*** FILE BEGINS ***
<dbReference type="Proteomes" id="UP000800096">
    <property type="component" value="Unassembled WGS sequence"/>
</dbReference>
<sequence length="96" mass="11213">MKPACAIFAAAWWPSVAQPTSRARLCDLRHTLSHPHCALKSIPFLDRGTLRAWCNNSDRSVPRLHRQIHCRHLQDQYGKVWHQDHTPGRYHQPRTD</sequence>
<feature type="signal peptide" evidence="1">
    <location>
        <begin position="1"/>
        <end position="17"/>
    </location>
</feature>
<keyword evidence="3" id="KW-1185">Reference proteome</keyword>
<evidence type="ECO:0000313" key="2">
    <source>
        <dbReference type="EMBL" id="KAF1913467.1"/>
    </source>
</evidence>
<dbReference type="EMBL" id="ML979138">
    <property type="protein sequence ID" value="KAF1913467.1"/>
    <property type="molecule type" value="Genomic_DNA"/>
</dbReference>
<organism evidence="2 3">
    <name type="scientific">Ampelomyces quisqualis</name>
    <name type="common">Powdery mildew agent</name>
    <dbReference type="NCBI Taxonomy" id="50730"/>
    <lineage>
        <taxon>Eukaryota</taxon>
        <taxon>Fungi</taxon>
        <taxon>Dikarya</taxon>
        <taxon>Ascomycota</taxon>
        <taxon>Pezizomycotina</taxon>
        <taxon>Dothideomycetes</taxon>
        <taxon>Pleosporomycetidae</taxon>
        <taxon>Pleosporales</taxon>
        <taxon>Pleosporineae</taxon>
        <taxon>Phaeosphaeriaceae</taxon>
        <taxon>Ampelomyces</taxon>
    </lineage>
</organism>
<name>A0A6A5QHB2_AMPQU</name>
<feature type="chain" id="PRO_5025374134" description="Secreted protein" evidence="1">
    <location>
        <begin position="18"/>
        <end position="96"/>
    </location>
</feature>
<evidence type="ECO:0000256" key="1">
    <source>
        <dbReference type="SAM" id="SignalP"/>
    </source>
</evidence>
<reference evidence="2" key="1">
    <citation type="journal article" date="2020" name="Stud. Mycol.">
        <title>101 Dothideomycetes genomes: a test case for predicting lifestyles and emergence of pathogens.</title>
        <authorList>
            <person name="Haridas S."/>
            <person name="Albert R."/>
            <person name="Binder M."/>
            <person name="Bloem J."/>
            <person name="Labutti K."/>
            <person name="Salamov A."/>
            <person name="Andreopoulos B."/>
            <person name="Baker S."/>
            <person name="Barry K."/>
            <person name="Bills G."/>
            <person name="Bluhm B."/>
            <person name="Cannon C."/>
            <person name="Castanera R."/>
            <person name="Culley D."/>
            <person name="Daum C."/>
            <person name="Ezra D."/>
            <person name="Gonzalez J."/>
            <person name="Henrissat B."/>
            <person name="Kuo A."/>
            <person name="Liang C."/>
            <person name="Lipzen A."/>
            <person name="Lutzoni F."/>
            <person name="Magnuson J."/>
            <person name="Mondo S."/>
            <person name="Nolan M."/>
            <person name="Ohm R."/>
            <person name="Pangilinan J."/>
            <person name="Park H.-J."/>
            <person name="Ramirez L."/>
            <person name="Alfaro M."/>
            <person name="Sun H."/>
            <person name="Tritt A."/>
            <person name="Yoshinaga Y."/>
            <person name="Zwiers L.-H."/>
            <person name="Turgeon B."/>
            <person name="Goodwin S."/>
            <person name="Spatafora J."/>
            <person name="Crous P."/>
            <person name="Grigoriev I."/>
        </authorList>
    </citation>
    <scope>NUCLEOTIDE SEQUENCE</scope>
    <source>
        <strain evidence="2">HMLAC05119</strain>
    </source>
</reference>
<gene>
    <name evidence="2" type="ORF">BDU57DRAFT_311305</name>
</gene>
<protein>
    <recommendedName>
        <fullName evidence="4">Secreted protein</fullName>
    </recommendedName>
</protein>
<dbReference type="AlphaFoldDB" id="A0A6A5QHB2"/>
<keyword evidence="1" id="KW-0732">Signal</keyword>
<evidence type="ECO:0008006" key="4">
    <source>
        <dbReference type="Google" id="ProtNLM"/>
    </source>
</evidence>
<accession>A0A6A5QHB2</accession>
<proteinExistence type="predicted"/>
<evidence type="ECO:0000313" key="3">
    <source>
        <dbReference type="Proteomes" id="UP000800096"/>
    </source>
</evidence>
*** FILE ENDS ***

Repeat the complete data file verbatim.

<dbReference type="Proteomes" id="UP000800096">
    <property type="component" value="Unassembled WGS sequence"/>
</dbReference>
<sequence length="96" mass="11213">MKPACAIFAAAWWPSVAQPTSRARLCDLRHTLSHPHCALKSIPFLDRGTLRAWCNNSDRSVPRLHRQIHCRHLQDQYGKVWHQDHTPGRYHQPRTD</sequence>
<feature type="signal peptide" evidence="1">
    <location>
        <begin position="1"/>
        <end position="17"/>
    </location>
</feature>
<keyword evidence="3" id="KW-1185">Reference proteome</keyword>
<evidence type="ECO:0000313" key="2">
    <source>
        <dbReference type="EMBL" id="KAF1913467.1"/>
    </source>
</evidence>
<dbReference type="EMBL" id="ML979138">
    <property type="protein sequence ID" value="KAF1913467.1"/>
    <property type="molecule type" value="Genomic_DNA"/>
</dbReference>
<organism evidence="2 3">
    <name type="scientific">Ampelomyces quisqualis</name>
    <name type="common">Powdery mildew agent</name>
    <dbReference type="NCBI Taxonomy" id="50730"/>
    <lineage>
        <taxon>Eukaryota</taxon>
        <taxon>Fungi</taxon>
        <taxon>Dikarya</taxon>
        <taxon>Ascomycota</taxon>
        <taxon>Pezizomycotina</taxon>
        <taxon>Dothideomycetes</taxon>
        <taxon>Pleosporomycetidae</taxon>
        <taxon>Pleosporales</taxon>
        <taxon>Pleosporineae</taxon>
        <taxon>Phaeosphaeriaceae</taxon>
        <taxon>Ampelomyces</taxon>
    </lineage>
</organism>
<name>A0A6A5QHB2_AMPQU</name>
<feature type="chain" id="PRO_5025374134" description="Secreted protein" evidence="1">
    <location>
        <begin position="18"/>
        <end position="96"/>
    </location>
</feature>
<evidence type="ECO:0000256" key="1">
    <source>
        <dbReference type="SAM" id="SignalP"/>
    </source>
</evidence>
<reference evidence="2" key="1">
    <citation type="journal article" date="2020" name="Stud. Mycol.">
        <title>101 Dothideomycetes genomes: a test case for predicting lifestyles and emergence of pathogens.</title>
        <authorList>
            <person name="Haridas S."/>
            <person name="Albert R."/>
            <person name="Binder M."/>
            <person name="Bloem J."/>
            <person name="Labutti K."/>
            <person name="Salamov A."/>
            <person name="Andreopoulos B."/>
            <person name="Baker S."/>
            <person name="Barry K."/>
            <person name="Bills G."/>
            <person name="Bluhm B."/>
            <person name="Cannon C."/>
            <person name="Castanera R."/>
            <person name="Culley D."/>
            <person name="Daum C."/>
            <person name="Ezra D."/>
            <person name="Gonzalez J."/>
            <person name="Henrissat B."/>
            <person name="Kuo A."/>
            <person name="Liang C."/>
            <person name="Lipzen A."/>
            <person name="Lutzoni F."/>
            <person name="Magnuson J."/>
            <person name="Mondo S."/>
            <person name="Nolan M."/>
            <person name="Ohm R."/>
            <person name="Pangilinan J."/>
            <person name="Park H.-J."/>
            <person name="Ramirez L."/>
            <person name="Alfaro M."/>
            <person name="Sun H."/>
            <person name="Tritt A."/>
            <person name="Yoshinaga Y."/>
            <person name="Zwiers L.-H."/>
            <person name="Turgeon B."/>
            <person name="Goodwin S."/>
            <person name="Spatafora J."/>
            <person name="Crous P."/>
            <person name="Grigoriev I."/>
        </authorList>
    </citation>
    <scope>NUCLEOTIDE SEQUENCE</scope>
    <source>
        <strain evidence="2">HMLAC05119</strain>
    </source>
</reference>
<gene>
    <name evidence="2" type="ORF">BDU57DRAFT_311305</name>
</gene>
<protein>
    <recommendedName>
        <fullName evidence="4">Secreted protein</fullName>
    </recommendedName>
</protein>
<dbReference type="AlphaFoldDB" id="A0A6A5QHB2"/>
<keyword evidence="1" id="KW-0732">Signal</keyword>
<evidence type="ECO:0008006" key="4">
    <source>
        <dbReference type="Google" id="ProtNLM"/>
    </source>
</evidence>
<accession>A0A6A5QHB2</accession>
<proteinExistence type="predicted"/>
<evidence type="ECO:0000313" key="3">
    <source>
        <dbReference type="Proteomes" id="UP000800096"/>
    </source>
</evidence>